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The Animation Scene

This month, Jean Ann Wright outlines the elements that make a successful animation scene. Get in, get out, and make it snappy!

This opening scene from The Lion King sets the stage for the rest of the film. © The Walt Disney Company.

What Is a Scene?

Remember that sweeping scene of African splendor in the opening of The Lion King where all the animals arrive from near and far to pay homage to the new royal cub? A scene is a single event or conversation between characters, occurring during one period of time and in one single place, that moves the story forward toward a climax and resolution. One event, one period of time, one place!

Planning Your Individual Scenes

Okay, you may have already roughed out your scenes in an outline. But now you need something right on the mark with focus and polish. Consider these:

What will this scene accomplish? Scenes may have a main point and a couple of minor points. Each really important bit of plot information in your script probably requires a separate scene.

Whos in this scene?

Where does it take place and when?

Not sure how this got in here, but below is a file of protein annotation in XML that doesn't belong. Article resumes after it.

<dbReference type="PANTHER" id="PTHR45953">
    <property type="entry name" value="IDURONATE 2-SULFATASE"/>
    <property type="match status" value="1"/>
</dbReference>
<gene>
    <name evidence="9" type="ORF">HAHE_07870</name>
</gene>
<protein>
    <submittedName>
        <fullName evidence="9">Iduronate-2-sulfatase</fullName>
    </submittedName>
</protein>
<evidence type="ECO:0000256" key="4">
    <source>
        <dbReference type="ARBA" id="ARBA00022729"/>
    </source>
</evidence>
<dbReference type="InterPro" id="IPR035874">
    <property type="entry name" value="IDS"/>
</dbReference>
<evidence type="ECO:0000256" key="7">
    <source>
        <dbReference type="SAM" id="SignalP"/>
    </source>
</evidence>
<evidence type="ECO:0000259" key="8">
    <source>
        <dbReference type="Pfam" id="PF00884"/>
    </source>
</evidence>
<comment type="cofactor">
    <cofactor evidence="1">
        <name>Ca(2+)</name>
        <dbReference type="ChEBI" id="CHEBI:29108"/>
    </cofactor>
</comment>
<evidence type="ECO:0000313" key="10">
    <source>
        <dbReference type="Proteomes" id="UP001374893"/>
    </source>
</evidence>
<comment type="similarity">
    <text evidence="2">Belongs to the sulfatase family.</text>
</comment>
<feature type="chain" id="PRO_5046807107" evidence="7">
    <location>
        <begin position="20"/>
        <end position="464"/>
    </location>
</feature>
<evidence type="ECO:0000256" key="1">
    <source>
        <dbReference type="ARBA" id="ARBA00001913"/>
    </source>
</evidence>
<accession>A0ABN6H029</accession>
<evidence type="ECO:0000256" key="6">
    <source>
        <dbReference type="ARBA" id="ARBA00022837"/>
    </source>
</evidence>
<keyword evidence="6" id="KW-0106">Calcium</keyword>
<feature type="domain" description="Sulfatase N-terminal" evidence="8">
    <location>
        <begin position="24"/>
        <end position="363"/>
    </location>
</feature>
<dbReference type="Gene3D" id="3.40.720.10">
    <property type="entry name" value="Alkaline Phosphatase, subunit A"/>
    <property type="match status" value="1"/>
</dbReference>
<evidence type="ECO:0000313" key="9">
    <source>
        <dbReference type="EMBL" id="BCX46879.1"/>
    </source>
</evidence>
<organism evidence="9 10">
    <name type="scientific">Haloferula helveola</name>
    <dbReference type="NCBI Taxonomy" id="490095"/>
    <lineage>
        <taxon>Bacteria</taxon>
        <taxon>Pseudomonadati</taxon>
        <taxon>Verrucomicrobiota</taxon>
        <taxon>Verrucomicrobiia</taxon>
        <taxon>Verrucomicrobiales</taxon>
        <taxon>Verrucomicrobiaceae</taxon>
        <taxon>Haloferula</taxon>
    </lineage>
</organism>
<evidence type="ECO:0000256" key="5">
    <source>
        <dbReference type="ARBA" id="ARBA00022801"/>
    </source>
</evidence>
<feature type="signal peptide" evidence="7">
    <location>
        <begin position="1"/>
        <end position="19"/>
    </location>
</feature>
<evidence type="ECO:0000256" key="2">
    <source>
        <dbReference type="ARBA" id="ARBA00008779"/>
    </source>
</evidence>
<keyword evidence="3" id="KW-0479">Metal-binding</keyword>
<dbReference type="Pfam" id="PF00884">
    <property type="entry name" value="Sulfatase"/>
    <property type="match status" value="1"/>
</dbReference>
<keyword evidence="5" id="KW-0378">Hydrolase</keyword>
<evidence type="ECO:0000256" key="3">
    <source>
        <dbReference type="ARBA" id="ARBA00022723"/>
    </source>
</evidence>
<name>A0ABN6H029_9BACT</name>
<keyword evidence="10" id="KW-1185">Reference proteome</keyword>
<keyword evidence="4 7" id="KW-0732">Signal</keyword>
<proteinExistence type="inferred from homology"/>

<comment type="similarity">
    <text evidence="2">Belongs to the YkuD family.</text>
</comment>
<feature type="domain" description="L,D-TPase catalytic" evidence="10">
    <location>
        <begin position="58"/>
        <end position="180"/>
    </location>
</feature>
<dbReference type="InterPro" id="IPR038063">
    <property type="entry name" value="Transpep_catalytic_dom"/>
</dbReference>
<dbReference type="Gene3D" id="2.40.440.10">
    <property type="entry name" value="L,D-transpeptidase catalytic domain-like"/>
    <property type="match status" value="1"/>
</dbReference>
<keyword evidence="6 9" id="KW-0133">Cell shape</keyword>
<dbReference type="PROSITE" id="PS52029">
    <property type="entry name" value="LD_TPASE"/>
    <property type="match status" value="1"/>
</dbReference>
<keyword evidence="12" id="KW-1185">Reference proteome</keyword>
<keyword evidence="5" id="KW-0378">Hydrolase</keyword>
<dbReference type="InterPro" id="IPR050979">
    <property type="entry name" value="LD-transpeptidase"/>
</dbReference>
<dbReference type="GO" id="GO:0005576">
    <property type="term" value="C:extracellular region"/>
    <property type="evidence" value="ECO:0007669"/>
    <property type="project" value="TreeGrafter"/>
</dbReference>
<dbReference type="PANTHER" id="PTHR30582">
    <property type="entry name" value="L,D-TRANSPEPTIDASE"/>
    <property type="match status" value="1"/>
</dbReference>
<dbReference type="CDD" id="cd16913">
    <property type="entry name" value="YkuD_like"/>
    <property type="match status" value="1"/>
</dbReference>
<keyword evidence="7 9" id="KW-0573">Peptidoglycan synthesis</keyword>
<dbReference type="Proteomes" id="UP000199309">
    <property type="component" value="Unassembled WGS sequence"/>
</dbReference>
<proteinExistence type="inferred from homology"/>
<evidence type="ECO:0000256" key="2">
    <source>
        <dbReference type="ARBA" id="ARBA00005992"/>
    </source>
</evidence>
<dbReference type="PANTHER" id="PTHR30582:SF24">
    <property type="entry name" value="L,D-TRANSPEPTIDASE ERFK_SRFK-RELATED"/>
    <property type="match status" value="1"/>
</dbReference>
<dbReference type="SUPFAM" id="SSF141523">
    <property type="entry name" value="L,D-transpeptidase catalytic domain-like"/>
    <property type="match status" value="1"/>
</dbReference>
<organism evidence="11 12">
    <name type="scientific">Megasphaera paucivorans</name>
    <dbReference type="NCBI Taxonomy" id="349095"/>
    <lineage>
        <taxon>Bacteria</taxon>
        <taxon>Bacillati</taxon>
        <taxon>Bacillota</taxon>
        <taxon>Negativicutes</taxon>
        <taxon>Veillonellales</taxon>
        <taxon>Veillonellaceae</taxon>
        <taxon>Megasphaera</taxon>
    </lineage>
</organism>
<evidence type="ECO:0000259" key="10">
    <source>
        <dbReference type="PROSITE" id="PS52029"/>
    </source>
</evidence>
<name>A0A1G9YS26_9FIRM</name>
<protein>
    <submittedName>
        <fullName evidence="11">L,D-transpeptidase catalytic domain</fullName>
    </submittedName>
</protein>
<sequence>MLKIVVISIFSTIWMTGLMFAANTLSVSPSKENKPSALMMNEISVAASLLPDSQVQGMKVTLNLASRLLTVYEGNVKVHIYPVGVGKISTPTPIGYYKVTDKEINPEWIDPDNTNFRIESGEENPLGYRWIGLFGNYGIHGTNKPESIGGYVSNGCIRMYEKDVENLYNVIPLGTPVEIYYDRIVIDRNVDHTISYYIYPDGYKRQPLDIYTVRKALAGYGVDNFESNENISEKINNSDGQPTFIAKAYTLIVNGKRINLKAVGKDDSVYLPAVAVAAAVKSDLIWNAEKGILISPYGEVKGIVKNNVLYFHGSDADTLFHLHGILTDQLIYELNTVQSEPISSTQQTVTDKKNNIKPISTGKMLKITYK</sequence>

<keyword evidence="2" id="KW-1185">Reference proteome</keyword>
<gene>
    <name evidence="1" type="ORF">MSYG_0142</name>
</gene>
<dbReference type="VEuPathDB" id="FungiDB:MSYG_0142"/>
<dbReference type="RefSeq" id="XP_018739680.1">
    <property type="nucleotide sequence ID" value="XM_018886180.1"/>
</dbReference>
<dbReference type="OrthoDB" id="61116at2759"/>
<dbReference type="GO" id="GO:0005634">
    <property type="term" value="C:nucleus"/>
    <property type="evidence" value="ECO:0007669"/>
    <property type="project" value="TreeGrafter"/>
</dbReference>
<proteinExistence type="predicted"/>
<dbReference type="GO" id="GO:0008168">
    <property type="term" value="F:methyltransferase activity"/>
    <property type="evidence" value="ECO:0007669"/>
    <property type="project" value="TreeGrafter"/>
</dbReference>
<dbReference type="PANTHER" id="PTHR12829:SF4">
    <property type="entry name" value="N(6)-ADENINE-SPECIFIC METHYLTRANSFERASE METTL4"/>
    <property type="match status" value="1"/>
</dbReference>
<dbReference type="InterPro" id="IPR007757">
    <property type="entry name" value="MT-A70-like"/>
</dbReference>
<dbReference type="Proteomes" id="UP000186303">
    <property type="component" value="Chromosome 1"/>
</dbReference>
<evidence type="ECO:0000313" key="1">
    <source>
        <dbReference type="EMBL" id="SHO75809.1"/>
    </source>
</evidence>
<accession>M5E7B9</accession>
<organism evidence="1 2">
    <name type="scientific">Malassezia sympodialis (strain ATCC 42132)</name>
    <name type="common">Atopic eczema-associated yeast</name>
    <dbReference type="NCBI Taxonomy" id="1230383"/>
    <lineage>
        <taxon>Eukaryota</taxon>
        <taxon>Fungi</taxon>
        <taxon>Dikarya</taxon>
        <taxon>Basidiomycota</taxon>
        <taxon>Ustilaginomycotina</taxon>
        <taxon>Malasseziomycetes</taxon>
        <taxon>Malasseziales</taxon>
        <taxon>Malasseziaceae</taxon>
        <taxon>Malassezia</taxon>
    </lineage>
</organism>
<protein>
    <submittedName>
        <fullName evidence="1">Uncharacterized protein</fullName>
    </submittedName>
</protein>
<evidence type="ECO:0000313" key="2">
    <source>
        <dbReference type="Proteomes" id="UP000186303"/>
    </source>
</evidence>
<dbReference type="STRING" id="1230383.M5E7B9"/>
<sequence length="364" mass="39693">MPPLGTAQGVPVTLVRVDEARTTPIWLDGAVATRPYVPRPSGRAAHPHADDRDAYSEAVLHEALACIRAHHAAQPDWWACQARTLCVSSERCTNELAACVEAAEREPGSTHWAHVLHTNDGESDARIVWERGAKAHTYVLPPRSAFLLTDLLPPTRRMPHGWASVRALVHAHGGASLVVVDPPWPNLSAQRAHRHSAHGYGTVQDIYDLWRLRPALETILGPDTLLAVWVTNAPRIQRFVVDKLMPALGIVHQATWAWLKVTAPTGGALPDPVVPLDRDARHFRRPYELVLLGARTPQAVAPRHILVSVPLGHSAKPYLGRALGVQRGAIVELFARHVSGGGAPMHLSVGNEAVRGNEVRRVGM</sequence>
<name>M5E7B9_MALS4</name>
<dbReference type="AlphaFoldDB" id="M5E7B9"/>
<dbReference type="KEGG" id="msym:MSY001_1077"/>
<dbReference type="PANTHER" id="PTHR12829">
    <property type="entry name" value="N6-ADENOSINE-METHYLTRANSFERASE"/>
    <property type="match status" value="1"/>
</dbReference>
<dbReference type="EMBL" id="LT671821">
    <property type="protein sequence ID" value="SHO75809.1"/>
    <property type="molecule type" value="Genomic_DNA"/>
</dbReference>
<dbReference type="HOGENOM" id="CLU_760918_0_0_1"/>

Whos driving the scene? (Usually its one person or animal, but it can be an inanimate object or even an act of nature.)

What do they want? Whats their attitude?

Whos putting up obstacles? Why? What does this person want?

Is there subtext, people talking around a problem or hiding it?

Are people being direct in what they want or indirect?

Where is the tension or conflict? Tension can also be created by conflict already established earlier or what we anticipate might happen next.

Character motivation and plot should be developed in every scene. Here it looks like Franklin is getting something to think about. © Nelvana Limited.

What happens in this scene? How does it move the story forward and add to the audiences understanding? Each scene should change the status quo. The hero should be closer or farther away from his goal than he was at the beginning of the scene.

How does this scene reveal character and motivation through each characters behavior?

Does the scene have a catalyst or inciting incident at the beginning? (Usually, scenes do.)

Does new information come out in the middle, spinning it off in another direction? (Often, scenes do.)

Does the scene build to a climax?

How are you going to make it funnier or more dramatic?